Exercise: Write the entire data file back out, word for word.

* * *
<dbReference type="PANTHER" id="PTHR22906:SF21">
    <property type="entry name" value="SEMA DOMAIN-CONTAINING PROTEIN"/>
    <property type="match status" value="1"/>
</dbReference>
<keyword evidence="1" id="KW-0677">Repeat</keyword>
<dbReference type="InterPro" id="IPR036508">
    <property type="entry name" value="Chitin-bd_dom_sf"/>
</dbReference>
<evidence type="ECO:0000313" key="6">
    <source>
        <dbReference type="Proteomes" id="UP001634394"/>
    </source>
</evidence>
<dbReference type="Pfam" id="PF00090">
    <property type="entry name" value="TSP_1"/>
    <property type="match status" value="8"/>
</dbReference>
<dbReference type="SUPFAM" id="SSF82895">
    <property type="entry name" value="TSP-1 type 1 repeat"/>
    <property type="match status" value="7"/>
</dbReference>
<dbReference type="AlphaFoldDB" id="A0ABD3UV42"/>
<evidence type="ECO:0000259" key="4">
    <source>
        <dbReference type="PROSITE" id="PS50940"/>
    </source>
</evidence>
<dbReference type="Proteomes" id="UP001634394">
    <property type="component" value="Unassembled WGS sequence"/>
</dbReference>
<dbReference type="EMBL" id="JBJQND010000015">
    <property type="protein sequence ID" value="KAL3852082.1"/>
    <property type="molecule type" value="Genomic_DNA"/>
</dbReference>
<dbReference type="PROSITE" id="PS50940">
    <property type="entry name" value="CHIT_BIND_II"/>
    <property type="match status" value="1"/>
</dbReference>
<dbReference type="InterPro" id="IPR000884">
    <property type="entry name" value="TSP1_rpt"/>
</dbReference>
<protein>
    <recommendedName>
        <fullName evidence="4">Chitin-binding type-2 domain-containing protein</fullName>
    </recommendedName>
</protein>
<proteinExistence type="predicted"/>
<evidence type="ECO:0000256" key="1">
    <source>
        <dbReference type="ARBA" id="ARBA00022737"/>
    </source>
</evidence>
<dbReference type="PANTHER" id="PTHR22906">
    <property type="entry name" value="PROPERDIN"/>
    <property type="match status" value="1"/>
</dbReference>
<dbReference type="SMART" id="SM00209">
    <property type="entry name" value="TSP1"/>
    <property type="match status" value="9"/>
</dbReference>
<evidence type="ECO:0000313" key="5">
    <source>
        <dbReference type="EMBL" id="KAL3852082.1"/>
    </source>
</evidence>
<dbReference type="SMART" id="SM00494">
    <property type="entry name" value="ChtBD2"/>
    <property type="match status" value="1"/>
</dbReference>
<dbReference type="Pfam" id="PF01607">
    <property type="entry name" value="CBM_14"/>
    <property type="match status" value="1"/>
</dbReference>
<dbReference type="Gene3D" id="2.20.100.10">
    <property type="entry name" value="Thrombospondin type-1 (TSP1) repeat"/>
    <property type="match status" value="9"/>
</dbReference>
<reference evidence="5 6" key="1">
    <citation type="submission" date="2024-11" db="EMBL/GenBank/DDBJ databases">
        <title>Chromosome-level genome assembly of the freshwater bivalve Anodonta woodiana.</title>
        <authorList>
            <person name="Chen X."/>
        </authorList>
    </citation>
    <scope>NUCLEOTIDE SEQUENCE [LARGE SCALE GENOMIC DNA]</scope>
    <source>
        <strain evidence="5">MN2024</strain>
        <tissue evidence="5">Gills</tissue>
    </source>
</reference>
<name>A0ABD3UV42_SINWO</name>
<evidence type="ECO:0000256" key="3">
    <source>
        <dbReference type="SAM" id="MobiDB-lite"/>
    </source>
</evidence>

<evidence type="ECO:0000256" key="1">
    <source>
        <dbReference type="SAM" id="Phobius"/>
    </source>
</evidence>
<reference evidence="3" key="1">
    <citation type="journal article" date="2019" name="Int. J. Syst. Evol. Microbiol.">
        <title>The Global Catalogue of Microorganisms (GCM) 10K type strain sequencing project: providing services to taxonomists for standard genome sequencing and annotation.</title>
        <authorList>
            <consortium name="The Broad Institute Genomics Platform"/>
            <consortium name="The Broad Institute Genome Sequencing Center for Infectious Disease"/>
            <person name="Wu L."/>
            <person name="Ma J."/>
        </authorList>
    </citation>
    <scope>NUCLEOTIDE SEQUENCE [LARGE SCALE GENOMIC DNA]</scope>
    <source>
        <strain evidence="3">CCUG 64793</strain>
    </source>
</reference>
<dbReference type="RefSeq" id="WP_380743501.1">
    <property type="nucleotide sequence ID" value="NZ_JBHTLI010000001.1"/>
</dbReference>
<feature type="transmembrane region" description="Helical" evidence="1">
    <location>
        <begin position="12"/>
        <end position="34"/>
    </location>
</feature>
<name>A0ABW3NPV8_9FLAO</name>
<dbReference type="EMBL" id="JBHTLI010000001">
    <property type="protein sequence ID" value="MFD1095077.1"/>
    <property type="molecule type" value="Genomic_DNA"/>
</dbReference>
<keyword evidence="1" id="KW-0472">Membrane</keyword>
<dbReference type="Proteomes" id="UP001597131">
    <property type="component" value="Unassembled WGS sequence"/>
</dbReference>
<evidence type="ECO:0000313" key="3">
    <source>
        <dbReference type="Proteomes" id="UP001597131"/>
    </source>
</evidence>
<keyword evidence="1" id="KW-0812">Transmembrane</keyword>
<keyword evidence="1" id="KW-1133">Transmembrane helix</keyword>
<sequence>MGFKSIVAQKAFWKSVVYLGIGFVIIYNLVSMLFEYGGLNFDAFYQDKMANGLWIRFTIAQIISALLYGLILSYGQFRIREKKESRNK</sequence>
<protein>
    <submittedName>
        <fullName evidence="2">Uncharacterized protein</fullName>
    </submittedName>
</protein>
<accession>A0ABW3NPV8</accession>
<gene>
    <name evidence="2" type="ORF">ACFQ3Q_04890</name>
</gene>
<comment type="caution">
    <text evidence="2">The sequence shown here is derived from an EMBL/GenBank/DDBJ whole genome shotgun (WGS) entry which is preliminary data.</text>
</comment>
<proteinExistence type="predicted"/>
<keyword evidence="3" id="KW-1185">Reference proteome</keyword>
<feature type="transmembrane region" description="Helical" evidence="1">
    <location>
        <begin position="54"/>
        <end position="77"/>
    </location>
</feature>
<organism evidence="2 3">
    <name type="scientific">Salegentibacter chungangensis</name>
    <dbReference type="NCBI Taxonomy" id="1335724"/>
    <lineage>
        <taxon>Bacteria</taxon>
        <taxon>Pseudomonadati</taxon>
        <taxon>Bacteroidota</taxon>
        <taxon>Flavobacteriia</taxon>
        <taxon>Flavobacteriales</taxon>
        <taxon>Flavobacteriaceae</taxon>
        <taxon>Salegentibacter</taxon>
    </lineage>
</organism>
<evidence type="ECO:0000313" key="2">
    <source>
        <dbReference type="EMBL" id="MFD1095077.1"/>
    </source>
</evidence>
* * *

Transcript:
<dbReference type="PANTHER" id="PTHR22906:SF21">
    <property type="entry name" value="SEMA DOMAIN-CONTAINING PROTEIN"/>
    <property type="match status" value="1"/>
</dbReference>
<keyword evidence="1" id="KW-0677">Repeat</keyword>
<dbReference type="InterPro" id="IPR036508">
    <property type="entry name" value="Chitin-bd_dom_sf"/>
</dbReference>
<evidence type="ECO:0000313" key="6">
    <source>
        <dbReference type="Proteomes" id="UP001634394"/>
    </source>
</evidence>
<dbReference type="Pfam" id="PF00090">
    <property type="entry name" value="TSP_1"/>
    <property type="match status" value="8"/>
</dbReference>
<dbReference type="SUPFAM" id="SSF82895">
    <property type="entry name" value="TSP-1 type 1 repeat"/>
    <property type="match status" value="7"/>
</dbReference>
<dbReference type="AlphaFoldDB" id="A0ABD3UV42"/>
<evidence type="ECO:0000259" key="4">
    <source>
        <dbReference type="PROSITE" id="PS50940"/>
    </source>
</evidence>
<dbReference type="Proteomes" id="UP001634394">
    <property type="component" value="Unassembled WGS sequence"/>
</dbReference>
<dbReference type="EMBL" id="JBJQND010000015">
    <property type="protein sequence ID" value="KAL3852082.1"/>
    <property type="molecule type" value="Genomic_DNA"/>
</dbReference>
<dbReference type="PROSITE" id="PS50940">
    <property type="entry name" value="CHIT_BIND_II"/>
    <property type="match status" value="1"/>
</dbReference>
<dbReference type="InterPro" id="IPR000884">
    <property type="entry name" value="TSP1_rpt"/>
</dbReference>
<protein>
    <recommendedName>
        <fullName evidence="4">Chitin-binding type-2 domain-containing protein</fullName>
    </recommendedName>
</protein>
<proteinExistence type="predicted"/>
<evidence type="ECO:0000256" key="1">
    <source>
        <dbReference type="ARBA" id="ARBA00022737"/>
    </source>
</evidence>
<dbReference type="PANTHER" id="PTHR22906">
    <property type="entry name" value="PROPERDIN"/>
    <property type="match status" value="1"/>
</dbReference>
<dbReference type="SMART" id="SM00209">
    <property type="entry name" value="TSP1"/>
    <property type="match status" value="9"/>
</dbReference>
<evidence type="ECO:0000313" key="5">
    <source>
        <dbReference type="EMBL" id="KAL3852082.1"/>
    </source>
</evidence>
<dbReference type="SMART" id="SM00494">
    <property type="entry name" value="ChtBD2"/>
    <property type="match status" value="1"/>
</dbReference>
<dbReference type="Pfam" id="PF01607">
    <property type="entry name" value="CBM_14"/>
    <property type="match status" value="1"/>
</dbReference>
<dbReference type="Gene3D" id="2.20.100.10">
    <property type="entry name" value="Thrombospondin type-1 (TSP1) repeat"/>
    <property type="match status" value="9"/>
</dbReference>
<reference evidence="5 6" key="1">
    <citation type="submission" date="2024-11" db="EMBL/GenBank/DDBJ databases">
        <title>Chromosome-level genome assembly of the freshwater bivalve Anodonta woodiana.</title>
        <authorList>
            <person name="Chen X."/>
        </authorList>
    </citation>
    <scope>NUCLEOTIDE SEQUENCE [LARGE SCALE GENOMIC DNA]</scope>
    <source>
        <strain evidence="5">MN2024</strain>
        <tissue evidence="5">Gills</tissue>
    </source>
</reference>
<name>A0ABD3UV42_SINWO</name>
<evidence type="ECO:0000256" key="3">
    <source>
        <dbReference type="SAM" id="MobiDB-lite"/>
    </source>
</evidence>

<evidence type="ECO:0000256" key="1">
    <source>
        <dbReference type="SAM" id="Phobius"/>
    </source>
</evidence>
<reference evidence="3" key="1">
    <citation type="journal article" date="2019" name="Int. J. Syst. Evol. Microbiol.">
        <title>The Global Catalogue of Microorganisms (GCM) 10K type strain sequencing project: providing services to taxonomists for standard genome sequencing and annotation.</title>
        <authorList>
            <consortium name="The Broad Institute Genomics Platform"/>
            <consortium name="The Broad Institute Genome Sequencing Center for Infectious Disease"/>
            <person name="Wu L."/>
            <person name="Ma J."/>
        </authorList>
    </citation>
    <scope>NUCLEOTIDE SEQUENCE [LARGE SCALE GENOMIC DNA]</scope>
    <source>
        <strain evidence="3">CCUG 64793</strain>
    </source>
</reference>
<dbReference type="RefSeq" id="WP_380743501.1">
    <property type="nucleotide sequence ID" value="NZ_JBHTLI010000001.1"/>
</dbReference>
<feature type="transmembrane region" description="Helical" evidence="1">
    <location>
        <begin position="12"/>
        <end position="34"/>
    </location>
</feature>
<name>A0ABW3NPV8_9FLAO</name>
<dbReference type="EMBL" id="JBHTLI010000001">
    <property type="protein sequence ID" value="MFD1095077.1"/>
    <property type="molecule type" value="Genomic_DNA"/>
</dbReference>
<keyword evidence="1" id="KW-0472">Membrane</keyword>
<dbReference type="Proteomes" id="UP001597131">
    <property type="component" value="Unassembled WGS sequence"/>
</dbReference>
<evidence type="ECO:0000313" key="3">
    <source>
        <dbReference type="Proteomes" id="UP001597131"/>
    </source>
</evidence>
<keyword evidence="1" id="KW-0812">Transmembrane</keyword>
<keyword evidence="1" id="KW-1133">Transmembrane helix</keyword>
<sequence>MGFKSIVAQKAFWKSVVYLGIGFVIIYNLVSMLFEYGGLNFDAFYQDKMANGLWIRFTIAQIISALLYGLILSYGQFRIREKKESRNK</sequence>
<protein>
    <submittedName>
        <fullName evidence="2">Uncharacterized protein</fullName>
    </submittedName>
</protein>
<accession>A0ABW3NPV8</accession>
<gene>
    <name evidence="2" type="ORF">ACFQ3Q_04890</name>
</gene>
<comment type="caution">
    <text evidence="2">The sequence shown here is derived from an EMBL/GenBank/DDBJ whole genome shotgun (WGS) entry which is preliminary data.</text>
</comment>
<proteinExistence type="predicted"/>
<keyword evidence="3" id="KW-1185">Reference proteome</keyword>
<feature type="transmembrane region" description="Helical" evidence="1">
    <location>
        <begin position="54"/>
        <end position="77"/>
    </location>
</feature>
<organism evidence="2 3">
    <name type="scientific">Salegentibacter chungangensis</name>
    <dbReference type="NCBI Taxonomy" id="1335724"/>
    <lineage>
        <taxon>Bacteria</taxon>
        <taxon>Pseudomonadati</taxon>
        <taxon>Bacteroidota</taxon>
        <taxon>Flavobacteriia</taxon>
        <taxon>Flavobacteriales</taxon>
        <taxon>Flavobacteriaceae</taxon>
        <taxon>Salegentibacter</taxon>
    </lineage>
</organism>
<evidence type="ECO:0000313" key="2">
    <source>
        <dbReference type="EMBL" id="MFD1095077.1"/>
    </source>
</evidence>